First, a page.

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Front Genet. 2018 Oct 23;9:497. doi: 10.3389/fgene.2018.00497. eCollection 2018.

SNPs Associated With Testosterone Levels Influence Human Facial Morphology.

Author information

1
Department of Oral Biology, Center for Craniofacial and Dental Genetics, University of Pittsburgh, Pittsburgh, PA, United States.
2
ESAT-PSI, Department of Electrical Engineering, Medical Imaging Research Center, KU Leuven, Leuven, Belgium.
3
Department of Anthropology, Penn State University, University Park, PA, United States.
4
Department of Human Genetics, University of Pittsburgh, Pittsburgh, PA, United States.
5
Department of Pediatrics, University of Texas McGovern Medical Center, Houston, TX, United States.
6
Department of Health Management and Policy, University of Iowa, Iowa City, IA, United States.
7
Department of Orthodontics, University of Iowa, Iowa City, IA, United States.
8
Department of Anthropology, Boston University, Boston, MA, United States.
9
Applied Clinical Research and Public Health, School of Dentistry, Cardiff University, College of Biomedical and Life Sciences, Cardiff, United Kingdom.

Abstract

Many factors influence human facial morphology, including genetics, age, nutrition, biomechanical forces, and endocrine factors. Moreover, facial features clearly differ between males and females, and these differences are driven primarily by the influence of sex hormones during growth and development. Specific genetic variants are known to influence circulating sex hormone levels in humans, which we hypothesize, in turn, affect facial features. In this study, we investigated the effects of testosterone-related genetic variants on facial morphology. We tested 32 genetic variants across 22 candidate genes related to levels of testosterone, sex hormone-binding globulin (SHGB) and dehydroepiandrosterone sulfate (DHEAS) in three cohorts of healthy individuals for which 3D facial surface images were available (Pittsburgh 3DFN, Penn State and ALSPAC cohorts; total n = 7418). Facial shape was described using a recently developed extension of the dense-surface correspondence approach, in which the 3D facial surface was partitioned into a set of 63 hierarchically organized modules. Each variant was tested against each of the facial surface modules in a multivariate genetic association-testing framework and meta-analyzed. Additionally, the association between these candidate SNPs and five facial ratios was investigated in the Pittsburgh 3DFN cohort. Two significant associations involving intronic variants of SHBG were found: both rs12150660 (p = 1.07E-07) and rs1799941 (p = 6.15E-06) showed an effect on mandible shape. Rs8023580 (an intronic variant of NR2F2-AS1) showed an association with the total and upper facial width to height ratios (p = 9.61E-04 and p = 7.35E-04, respectively). These results indicate that testosterone-related genetic variants affect normal-range facial morphology, and in particular, facial features known to exhibit strong sexual dimorphism in humans.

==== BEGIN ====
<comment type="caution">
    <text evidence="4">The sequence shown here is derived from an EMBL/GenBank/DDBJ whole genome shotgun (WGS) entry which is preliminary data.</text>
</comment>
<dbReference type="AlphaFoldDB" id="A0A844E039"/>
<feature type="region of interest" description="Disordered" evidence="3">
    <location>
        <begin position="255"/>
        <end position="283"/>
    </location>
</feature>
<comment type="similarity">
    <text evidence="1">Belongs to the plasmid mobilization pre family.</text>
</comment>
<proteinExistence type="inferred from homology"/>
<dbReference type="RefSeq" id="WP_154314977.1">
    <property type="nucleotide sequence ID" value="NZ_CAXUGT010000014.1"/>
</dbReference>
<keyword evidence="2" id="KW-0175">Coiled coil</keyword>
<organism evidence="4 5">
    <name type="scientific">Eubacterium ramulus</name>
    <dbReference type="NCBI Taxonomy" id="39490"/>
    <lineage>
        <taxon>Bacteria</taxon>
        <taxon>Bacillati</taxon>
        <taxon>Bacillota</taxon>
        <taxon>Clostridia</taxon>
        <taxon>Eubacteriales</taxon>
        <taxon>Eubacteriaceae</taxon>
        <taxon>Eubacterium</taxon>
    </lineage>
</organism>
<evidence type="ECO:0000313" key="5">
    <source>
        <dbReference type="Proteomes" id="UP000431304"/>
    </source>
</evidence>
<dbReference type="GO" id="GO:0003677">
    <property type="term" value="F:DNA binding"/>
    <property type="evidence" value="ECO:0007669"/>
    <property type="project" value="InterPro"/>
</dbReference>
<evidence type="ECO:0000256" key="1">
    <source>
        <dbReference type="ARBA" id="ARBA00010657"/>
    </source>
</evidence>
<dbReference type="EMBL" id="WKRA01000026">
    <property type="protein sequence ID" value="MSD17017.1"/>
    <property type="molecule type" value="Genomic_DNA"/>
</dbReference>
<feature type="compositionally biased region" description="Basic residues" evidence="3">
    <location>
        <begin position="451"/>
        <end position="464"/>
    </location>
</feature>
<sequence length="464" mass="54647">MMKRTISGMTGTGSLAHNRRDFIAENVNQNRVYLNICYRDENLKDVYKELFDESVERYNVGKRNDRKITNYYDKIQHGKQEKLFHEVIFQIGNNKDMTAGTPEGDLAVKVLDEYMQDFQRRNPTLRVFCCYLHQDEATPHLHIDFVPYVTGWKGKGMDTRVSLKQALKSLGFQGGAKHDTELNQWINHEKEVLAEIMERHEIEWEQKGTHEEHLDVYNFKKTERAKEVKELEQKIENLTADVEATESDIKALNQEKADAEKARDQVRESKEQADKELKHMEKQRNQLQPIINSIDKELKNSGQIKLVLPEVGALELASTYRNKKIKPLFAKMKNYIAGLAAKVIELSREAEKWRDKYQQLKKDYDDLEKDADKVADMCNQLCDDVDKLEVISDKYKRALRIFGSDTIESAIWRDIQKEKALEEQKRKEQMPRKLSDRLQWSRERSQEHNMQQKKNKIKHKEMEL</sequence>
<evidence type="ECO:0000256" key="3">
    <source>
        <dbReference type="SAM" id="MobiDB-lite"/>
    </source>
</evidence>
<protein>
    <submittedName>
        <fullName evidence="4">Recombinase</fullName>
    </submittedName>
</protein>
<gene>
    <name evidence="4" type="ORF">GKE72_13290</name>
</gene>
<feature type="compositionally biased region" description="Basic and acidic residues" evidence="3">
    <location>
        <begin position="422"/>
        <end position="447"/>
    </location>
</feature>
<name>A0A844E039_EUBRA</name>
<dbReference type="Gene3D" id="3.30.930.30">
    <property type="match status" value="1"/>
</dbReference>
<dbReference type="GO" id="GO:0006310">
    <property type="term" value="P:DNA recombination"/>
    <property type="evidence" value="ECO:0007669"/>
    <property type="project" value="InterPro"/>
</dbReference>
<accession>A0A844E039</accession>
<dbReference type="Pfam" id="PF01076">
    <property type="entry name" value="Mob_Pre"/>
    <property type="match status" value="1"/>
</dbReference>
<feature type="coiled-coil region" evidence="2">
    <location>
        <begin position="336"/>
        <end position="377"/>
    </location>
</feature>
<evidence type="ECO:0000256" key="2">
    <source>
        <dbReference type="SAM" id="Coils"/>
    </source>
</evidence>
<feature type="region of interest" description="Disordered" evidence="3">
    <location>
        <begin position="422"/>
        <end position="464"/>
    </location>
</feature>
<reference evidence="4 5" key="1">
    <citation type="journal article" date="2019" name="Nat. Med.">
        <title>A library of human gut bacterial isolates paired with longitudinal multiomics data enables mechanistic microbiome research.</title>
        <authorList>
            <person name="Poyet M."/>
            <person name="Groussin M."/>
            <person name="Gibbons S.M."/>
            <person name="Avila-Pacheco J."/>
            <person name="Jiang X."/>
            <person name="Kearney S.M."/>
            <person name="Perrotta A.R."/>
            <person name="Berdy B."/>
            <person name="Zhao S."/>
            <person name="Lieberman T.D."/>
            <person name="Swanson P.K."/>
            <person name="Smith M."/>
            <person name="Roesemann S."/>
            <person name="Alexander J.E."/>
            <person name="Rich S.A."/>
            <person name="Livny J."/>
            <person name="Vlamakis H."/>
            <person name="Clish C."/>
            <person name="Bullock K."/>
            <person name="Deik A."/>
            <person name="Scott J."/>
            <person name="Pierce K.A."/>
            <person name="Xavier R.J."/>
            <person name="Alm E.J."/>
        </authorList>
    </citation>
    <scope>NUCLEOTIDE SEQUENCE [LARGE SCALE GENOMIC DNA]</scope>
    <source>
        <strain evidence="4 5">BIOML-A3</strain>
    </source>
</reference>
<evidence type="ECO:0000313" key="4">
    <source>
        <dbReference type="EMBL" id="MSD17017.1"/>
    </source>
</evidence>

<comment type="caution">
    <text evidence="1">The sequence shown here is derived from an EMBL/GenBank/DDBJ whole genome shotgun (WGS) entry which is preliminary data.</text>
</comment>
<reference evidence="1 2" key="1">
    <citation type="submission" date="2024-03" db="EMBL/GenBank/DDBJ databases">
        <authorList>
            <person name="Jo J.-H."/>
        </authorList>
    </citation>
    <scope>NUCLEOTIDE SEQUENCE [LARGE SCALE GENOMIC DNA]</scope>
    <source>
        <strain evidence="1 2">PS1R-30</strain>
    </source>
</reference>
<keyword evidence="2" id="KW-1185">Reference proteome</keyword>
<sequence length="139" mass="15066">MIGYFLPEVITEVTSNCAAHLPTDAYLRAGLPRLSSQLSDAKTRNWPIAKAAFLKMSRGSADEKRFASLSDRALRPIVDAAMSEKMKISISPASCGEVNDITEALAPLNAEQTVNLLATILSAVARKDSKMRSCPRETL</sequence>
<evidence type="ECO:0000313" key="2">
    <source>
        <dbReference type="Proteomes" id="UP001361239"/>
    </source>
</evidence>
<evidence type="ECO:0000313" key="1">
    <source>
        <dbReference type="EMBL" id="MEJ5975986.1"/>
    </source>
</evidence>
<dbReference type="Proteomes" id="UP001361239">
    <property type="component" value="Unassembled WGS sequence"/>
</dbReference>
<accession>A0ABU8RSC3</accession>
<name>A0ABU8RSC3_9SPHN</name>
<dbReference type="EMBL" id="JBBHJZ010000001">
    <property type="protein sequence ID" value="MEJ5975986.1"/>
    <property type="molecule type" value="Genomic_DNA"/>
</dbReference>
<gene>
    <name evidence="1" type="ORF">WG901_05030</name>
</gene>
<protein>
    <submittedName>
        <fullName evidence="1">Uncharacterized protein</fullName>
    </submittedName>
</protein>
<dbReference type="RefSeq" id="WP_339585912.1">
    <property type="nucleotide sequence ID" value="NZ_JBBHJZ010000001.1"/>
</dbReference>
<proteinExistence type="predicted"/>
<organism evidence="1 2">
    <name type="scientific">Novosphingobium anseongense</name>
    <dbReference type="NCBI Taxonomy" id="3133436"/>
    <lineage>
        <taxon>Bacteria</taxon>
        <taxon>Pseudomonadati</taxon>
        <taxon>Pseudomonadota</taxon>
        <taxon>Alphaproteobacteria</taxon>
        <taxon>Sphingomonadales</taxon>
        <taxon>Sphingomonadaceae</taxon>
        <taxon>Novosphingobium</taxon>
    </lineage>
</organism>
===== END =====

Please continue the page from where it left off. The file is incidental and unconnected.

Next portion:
KEYWORDS:

ALSPAC; SHBG; candidate SNP; facial morphology; facial ratio; testosterone

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